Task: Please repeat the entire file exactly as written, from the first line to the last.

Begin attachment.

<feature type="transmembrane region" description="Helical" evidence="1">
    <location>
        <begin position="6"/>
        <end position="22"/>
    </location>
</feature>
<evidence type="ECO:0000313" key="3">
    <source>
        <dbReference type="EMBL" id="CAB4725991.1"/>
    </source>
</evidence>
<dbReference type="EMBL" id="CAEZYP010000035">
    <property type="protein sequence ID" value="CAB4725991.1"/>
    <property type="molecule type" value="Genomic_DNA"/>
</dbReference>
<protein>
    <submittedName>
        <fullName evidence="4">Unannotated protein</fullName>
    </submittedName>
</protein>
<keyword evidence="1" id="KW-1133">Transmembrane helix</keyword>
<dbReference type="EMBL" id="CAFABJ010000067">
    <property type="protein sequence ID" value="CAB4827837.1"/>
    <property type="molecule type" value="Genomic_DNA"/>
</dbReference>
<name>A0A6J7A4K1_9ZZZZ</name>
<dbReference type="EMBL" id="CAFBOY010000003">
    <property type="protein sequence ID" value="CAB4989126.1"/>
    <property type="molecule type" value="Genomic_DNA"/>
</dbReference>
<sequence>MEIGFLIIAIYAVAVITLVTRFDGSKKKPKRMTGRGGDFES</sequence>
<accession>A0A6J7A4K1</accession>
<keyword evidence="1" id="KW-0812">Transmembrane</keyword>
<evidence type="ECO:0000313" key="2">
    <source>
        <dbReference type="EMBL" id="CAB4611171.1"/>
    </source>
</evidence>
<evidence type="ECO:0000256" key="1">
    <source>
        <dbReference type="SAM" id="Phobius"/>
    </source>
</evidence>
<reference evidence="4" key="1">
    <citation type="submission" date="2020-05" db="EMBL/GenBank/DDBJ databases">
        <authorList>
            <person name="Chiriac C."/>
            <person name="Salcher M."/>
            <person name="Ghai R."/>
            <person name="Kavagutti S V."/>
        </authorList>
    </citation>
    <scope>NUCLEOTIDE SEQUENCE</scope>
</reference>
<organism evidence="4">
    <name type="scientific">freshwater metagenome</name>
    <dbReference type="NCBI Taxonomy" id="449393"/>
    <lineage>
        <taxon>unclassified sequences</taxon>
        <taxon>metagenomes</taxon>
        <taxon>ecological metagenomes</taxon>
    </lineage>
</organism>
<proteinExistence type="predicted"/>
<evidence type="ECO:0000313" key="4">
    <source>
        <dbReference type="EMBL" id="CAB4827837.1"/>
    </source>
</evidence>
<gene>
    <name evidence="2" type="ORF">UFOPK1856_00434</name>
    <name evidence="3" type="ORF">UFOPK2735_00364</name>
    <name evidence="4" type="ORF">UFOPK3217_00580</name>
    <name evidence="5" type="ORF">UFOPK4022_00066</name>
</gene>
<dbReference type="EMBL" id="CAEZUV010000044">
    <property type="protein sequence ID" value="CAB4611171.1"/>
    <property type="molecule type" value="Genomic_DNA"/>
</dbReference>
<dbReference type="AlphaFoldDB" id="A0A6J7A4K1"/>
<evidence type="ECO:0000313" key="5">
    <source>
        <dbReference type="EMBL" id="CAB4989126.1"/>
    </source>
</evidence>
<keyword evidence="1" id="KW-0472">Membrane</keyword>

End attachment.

<feature type="transmembrane region" description="Helical" evidence="1">
    <location>
        <begin position="6"/>
        <end position="22"/>
    </location>
</feature>
<evidence type="ECO:0000313" key="3">
    <source>
        <dbReference type="EMBL" id="CAB4725991.1"/>
    </source>
</evidence>
<dbReference type="EMBL" id="CAEZYP010000035">
    <property type="protein sequence ID" value="CAB4725991.1"/>
    <property type="molecule type" value="Genomic_DNA"/>
</dbReference>
<protein>
    <submittedName>
        <fullName evidence="4">Unannotated protein</fullName>
    </submittedName>
</protein>
<keyword evidence="1" id="KW-1133">Transmembrane helix</keyword>
<dbReference type="EMBL" id="CAFABJ010000067">
    <property type="protein sequence ID" value="CAB4827837.1"/>
    <property type="molecule type" value="Genomic_DNA"/>
</dbReference>
<name>A0A6J7A4K1_9ZZZZ</name>
<dbReference type="EMBL" id="CAFBOY010000003">
    <property type="protein sequence ID" value="CAB4989126.1"/>
    <property type="molecule type" value="Genomic_DNA"/>
</dbReference>
<sequence>MEIGFLIIAIYAVAVITLVTRFDGSKKKPKRMTGRGGDFES</sequence>
<accession>A0A6J7A4K1</accession>
<keyword evidence="1" id="KW-0812">Transmembrane</keyword>
<evidence type="ECO:0000313" key="2">
    <source>
        <dbReference type="EMBL" id="CAB4611171.1"/>
    </source>
</evidence>
<evidence type="ECO:0000256" key="1">
    <source>
        <dbReference type="SAM" id="Phobius"/>
    </source>
</evidence>
<reference evidence="4" key="1">
    <citation type="submission" date="2020-05" db="EMBL/GenBank/DDBJ databases">
        <authorList>
            <person name="Chiriac C."/>
            <person name="Salcher M."/>
            <person name="Ghai R."/>
            <person name="Kavagutti S V."/>
        </authorList>
    </citation>
    <scope>NUCLEOTIDE SEQUENCE</scope>
</reference>
<organism evidence="4">
    <name type="scientific">freshwater metagenome</name>
    <dbReference type="NCBI Taxonomy" id="449393"/>
    <lineage>
        <taxon>unclassified sequences</taxon>
        <taxon>metagenomes</taxon>
        <taxon>ecological metagenomes</taxon>
    </lineage>
</organism>
<proteinExistence type="predicted"/>
<evidence type="ECO:0000313" key="4">
    <source>
        <dbReference type="EMBL" id="CAB4827837.1"/>
    </source>
</evidence>
<gene>
    <name evidence="2" type="ORF">UFOPK1856_00434</name>
    <name evidence="3" type="ORF">UFOPK2735_00364</name>
    <name evidence="4" type="ORF">UFOPK3217_00580</name>
    <name evidence="5" type="ORF">UFOPK4022_00066</name>
</gene>
<dbReference type="EMBL" id="CAEZUV010000044">
    <property type="protein sequence ID" value="CAB4611171.1"/>
    <property type="molecule type" value="Genomic_DNA"/>
</dbReference>
<dbReference type="AlphaFoldDB" id="A0A6J7A4K1"/>
<evidence type="ECO:0000313" key="5">
    <source>
        <dbReference type="EMBL" id="CAB4989126.1"/>
    </source>
</evidence>
<keyword evidence="1" id="KW-0472">Membrane</keyword>